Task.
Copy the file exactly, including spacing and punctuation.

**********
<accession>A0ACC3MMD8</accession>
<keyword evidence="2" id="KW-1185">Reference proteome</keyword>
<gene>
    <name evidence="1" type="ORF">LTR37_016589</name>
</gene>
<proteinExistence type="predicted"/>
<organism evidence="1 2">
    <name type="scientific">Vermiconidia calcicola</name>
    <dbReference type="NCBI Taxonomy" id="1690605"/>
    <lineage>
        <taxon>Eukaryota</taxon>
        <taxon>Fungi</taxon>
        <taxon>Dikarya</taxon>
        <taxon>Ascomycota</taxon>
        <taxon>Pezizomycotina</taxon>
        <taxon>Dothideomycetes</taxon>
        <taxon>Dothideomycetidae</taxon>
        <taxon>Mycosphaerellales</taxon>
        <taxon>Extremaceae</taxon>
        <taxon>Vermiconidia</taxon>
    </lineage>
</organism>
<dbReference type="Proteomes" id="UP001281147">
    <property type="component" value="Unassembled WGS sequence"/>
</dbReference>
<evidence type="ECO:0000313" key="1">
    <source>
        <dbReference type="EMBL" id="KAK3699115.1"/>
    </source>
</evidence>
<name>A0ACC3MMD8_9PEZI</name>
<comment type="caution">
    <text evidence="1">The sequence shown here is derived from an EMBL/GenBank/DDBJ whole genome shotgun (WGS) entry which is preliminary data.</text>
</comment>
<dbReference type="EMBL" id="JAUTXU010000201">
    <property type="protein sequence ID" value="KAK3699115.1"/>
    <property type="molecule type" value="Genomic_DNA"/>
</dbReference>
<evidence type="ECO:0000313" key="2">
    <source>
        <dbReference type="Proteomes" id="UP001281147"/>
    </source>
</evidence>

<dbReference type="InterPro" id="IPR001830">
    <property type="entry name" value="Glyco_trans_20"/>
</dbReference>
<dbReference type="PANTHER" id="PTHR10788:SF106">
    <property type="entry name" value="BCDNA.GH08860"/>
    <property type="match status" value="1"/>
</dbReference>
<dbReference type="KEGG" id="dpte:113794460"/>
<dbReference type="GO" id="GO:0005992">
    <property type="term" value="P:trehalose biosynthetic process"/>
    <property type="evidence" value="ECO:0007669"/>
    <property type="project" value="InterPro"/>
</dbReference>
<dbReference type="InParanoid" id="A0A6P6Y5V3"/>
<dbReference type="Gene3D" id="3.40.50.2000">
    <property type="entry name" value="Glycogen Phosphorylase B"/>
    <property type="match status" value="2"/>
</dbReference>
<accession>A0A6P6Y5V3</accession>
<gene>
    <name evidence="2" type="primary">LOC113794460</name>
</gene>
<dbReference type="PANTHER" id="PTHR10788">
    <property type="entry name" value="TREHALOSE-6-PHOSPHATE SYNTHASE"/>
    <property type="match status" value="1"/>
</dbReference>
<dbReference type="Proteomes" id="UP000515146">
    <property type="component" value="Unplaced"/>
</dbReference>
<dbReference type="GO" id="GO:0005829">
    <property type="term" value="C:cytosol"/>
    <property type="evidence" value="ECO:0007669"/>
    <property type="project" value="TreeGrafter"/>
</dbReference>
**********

<accession>A0ACC3MMD8</accession>
<keyword evidence="2" id="KW-1185">Reference proteome</keyword>
<gene>
    <name evidence="1" type="ORF">LTR37_016589</name>
</gene>
<proteinExistence type="predicted"/>
<organism evidence="1 2">
    <name type="scientific">Vermiconidia calcicola</name>
    <dbReference type="NCBI Taxonomy" id="1690605"/>
    <lineage>
        <taxon>Eukaryota</taxon>
        <taxon>Fungi</taxon>
        <taxon>Dikarya</taxon>
        <taxon>Ascomycota</taxon>
        <taxon>Pezizomycotina</taxon>
        <taxon>Dothideomycetes</taxon>
        <taxon>Dothideomycetidae</taxon>
        <taxon>Mycosphaerellales</taxon>
        <taxon>Extremaceae</taxon>
        <taxon>Vermiconidia</taxon>
    </lineage>
</organism>
<dbReference type="Proteomes" id="UP001281147">
    <property type="component" value="Unassembled WGS sequence"/>
</dbReference>
<evidence type="ECO:0000313" key="1">
    <source>
        <dbReference type="EMBL" id="KAK3699115.1"/>
    </source>
</evidence>
<name>A0ACC3MMD8_9PEZI</name>
<comment type="caution">
    <text evidence="1">The sequence shown here is derived from an EMBL/GenBank/DDBJ whole genome shotgun (WGS) entry which is preliminary data.</text>
</comment>
<dbReference type="EMBL" id="JAUTXU010000201">
    <property type="protein sequence ID" value="KAK3699115.1"/>
    <property type="molecule type" value="Genomic_DNA"/>
</dbReference>
<evidence type="ECO:0000313" key="2">
    <source>
        <dbReference type="Proteomes" id="UP001281147"/>
    </source>
</evidence>

<dbReference type="InterPro" id="IPR001830">
    <property type="entry name" value="Glyco_trans_20"/>
</dbReference>
<dbReference type="PANTHER" id="PTHR10788:SF106">
    <property type="entry name" value="BCDNA.GH08860"/>
    <property type="match status" value="1"/>
</dbReference>
<dbReference type="KEGG" id="dpte:113794460"/>
<dbReference type="GO" id="GO:0005992">
    <property type="term" value="P:trehalose biosynthetic process"/>
    <property type="evidence" value="ECO:0007669"/>
    <property type="project" value="InterPro"/>
</dbReference>
<dbReference type="InParanoid" id="A0A6P6Y5V3"/>
<dbReference type="Gene3D" id="3.40.50.2000">
    <property type="entry name" value="Glycogen Phosphorylase B"/>
    <property type="match status" value="2"/>
</dbReference>
<accession>A0A6P6Y5V3</accession>
<gene>
    <name evidence="2" type="primary">LOC113794460</name>
</gene>
<dbReference type="PANTHER" id="PTHR10788">
    <property type="entry name" value="TREHALOSE-6-PHOSPHATE SYNTHASE"/>
    <property type="match status" value="1"/>
</dbReference>
<dbReference type="Proteomes" id="UP000515146">
    <property type="component" value="Unplaced"/>
</dbReference>
<dbReference type="GO" id="GO:0005829">
    <property type="term" value="C:cytosol"/>
    <property type="evidence" value="ECO:0007669"/>
    <property type="project" value="TreeGrafter"/>
</dbReference>